Daily journals, 11-27/28-11

Monday began with a briefing from council staff about the health care and wellness task force that the council convened this year. The task force identified some helpful information, such as: the expenses per person for health care in MCPS and the county are basically the same, the county in total insures about 100,000 lives, roughly 20% of the insured population accounts for 80% of the expenses (which mirrors national trends), and the only real way to save money in health care spending over the long term is to reduce the growth of total county spending per plan member. The council and particularly the Gov Ops committee will return early next year to this topic. We need to find better ways to manage the spending of what is nearly $500 million per year on health care benefits and we do not invest enough to do that job right.

Monday evening I went to Clarksburg for a meeting with the Clarksburg Civic Association. We had a colorful and even contentious discussion over whether Clarksburg development has collapsed or not (I said it has, while some residents asserted that Clarksburg is booming; I believe the number of housing units that have been constructed in Clarksburg vs. the number approved supports my point), and talked about issues such as the proposed M-83 highway, sidewalks on 355, and so forth. Years ago, Montgomery County residents agreed to establish Clarksburg on certain terms, such as a development tax district that is higher than anywhere else in the county, in order to ensure that the new infrastructure in Clarksburg would be paid for by tax revenues generated in Clarksburg. Now, with rising energy costs and without the benefit of a real estate bubble, it is a question whether this model of development is fiscally sustainable.

Today’s highlight was passing the Wheaton Sector Plan, a document that describes how we want development to proceed in the future, largely in the Wheaton central business district. I am very happy about the plan on several fronts, including the more aggressive approach to job growth that it embraces for the downtown, the environmental protections that it encourages including in the Westfield green buffer, and, particularly, the neighborhood protections that it codifies. I listened closely to advocates from the surrounding neighborhoods and urged the council to find solutions for reversing the dismal commercial developments that have encroached on their single family neighborhoods — truly, there is nothing more depressing than having a storage facility in your single family neighborhood. I was glad to see that Council staff and the PHED committee found a great solution by putting in guidance and a zoning formula that will hopefully result in those properties being redeveloped in a town home style, which would be much more compatible with the neighborhood.

Daily journal, 11-09-11

I began the day running late to meet Dan Adcock, the county’s Democratic Party chair. Dan and I have known one another since my second job in DC, back in 1995, when I staffed the Save Our Security Coalition and Dan represented NARFE. He is doing a great job as county party chair, which is probably harder and more thankless than the County Council. 🙂 (Note to self: ask George Leventhal if that is true…)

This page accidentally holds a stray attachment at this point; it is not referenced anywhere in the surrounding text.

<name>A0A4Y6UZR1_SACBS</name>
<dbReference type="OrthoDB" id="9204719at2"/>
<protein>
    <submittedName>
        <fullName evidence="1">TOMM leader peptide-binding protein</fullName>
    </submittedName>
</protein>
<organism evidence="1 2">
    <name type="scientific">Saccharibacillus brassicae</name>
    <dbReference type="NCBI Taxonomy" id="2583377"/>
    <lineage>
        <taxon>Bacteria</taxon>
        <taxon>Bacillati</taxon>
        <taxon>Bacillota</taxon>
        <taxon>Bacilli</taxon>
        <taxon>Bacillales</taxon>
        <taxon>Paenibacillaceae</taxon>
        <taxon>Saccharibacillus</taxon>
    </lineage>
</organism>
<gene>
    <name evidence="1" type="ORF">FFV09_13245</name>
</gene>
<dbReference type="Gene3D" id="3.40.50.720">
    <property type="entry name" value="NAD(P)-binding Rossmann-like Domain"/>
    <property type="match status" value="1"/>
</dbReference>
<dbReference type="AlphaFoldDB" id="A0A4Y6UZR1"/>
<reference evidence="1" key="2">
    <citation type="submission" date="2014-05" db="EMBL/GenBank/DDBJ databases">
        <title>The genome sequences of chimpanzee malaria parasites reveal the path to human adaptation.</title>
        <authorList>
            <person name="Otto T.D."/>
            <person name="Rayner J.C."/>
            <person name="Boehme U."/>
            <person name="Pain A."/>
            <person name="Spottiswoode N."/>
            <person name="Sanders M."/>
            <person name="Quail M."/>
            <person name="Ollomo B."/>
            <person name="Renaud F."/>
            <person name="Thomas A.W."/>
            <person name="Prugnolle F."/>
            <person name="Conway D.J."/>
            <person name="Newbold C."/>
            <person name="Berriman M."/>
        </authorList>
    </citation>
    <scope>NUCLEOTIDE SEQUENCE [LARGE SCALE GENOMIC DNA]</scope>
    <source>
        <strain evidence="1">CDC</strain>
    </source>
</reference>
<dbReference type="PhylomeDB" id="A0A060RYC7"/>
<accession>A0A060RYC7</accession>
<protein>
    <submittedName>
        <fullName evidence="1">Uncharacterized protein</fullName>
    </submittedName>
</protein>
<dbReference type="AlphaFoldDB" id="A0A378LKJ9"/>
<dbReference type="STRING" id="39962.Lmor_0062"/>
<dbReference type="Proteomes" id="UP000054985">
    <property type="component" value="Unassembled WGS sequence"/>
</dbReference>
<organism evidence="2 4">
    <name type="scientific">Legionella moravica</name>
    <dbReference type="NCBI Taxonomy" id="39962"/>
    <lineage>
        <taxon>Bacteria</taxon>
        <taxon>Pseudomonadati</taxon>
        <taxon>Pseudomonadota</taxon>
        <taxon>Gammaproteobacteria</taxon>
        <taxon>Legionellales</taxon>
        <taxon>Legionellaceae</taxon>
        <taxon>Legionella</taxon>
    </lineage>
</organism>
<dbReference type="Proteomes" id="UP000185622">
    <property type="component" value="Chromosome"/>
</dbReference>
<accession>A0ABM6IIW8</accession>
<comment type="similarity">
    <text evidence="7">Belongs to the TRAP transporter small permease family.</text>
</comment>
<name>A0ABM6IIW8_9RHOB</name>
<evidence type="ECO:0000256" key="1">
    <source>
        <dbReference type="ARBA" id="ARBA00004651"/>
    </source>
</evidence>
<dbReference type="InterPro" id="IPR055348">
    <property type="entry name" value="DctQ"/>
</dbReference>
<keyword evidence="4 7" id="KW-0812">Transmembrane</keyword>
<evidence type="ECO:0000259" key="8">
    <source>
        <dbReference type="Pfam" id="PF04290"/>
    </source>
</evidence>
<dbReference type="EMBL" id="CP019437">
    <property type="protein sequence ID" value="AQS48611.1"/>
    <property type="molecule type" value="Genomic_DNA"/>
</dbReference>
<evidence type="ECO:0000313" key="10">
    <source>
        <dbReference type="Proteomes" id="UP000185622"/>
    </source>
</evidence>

Next up a groundbreaking in Wheaton for the new 15+ story tower over the Safeway. The county contributed a loan into the financing of that project, which allowed it to go as high as it did. The County Executive deserves recognition for real leadership on this. As I said to the Gazette reporter who attended, this will build the customer base for the Wheaton small business community without displacing any of them. It sets the bar very high for Wheaton and now we need to make sure we meet that bar going forward.

Then a press event with the County Executive and Bob Hoyt at the Department of Environment at the Shady Grove Solid Waste Transfer Station. The topic: you may now call 311 to book a bulk trash pickup. I am a big advocate for 311 because it brings government services to the people in a unique way: you do not need to know any politicians or officials in order to get high quality service. Just call or search 311.

Continuing a whirlwind day, I met with the union for MCPS principals and administrators—their new president Deborah Mugge has just started. The MCPS unions are in their budget discussions for the coming year. What I find so impressive about the MCPS labor – management partnership is they have a table where everyone has input and can find common ground. The MCPS unions were the first to give up their COLAs three years ago when this crisis began. I do not think the MCPS collaborative model is appreciated in this era of anti-union education reform but it does contribute significantly to our success.

Next up a meeting with a business leader to talk about some ideas I am considering on the big box bill and then finally a lengthy meeting with the county executive’s land-use team to talk about a wide variety of issues that I have been tracking, particularly Lyttonsville, Wheaton, Bethesda and Silver Spring projects.

Say, I am looking for volunteers for the Thanksgiving Parade — please email me or Facebook me if you can join! I promise fun, friends, and a memorable day.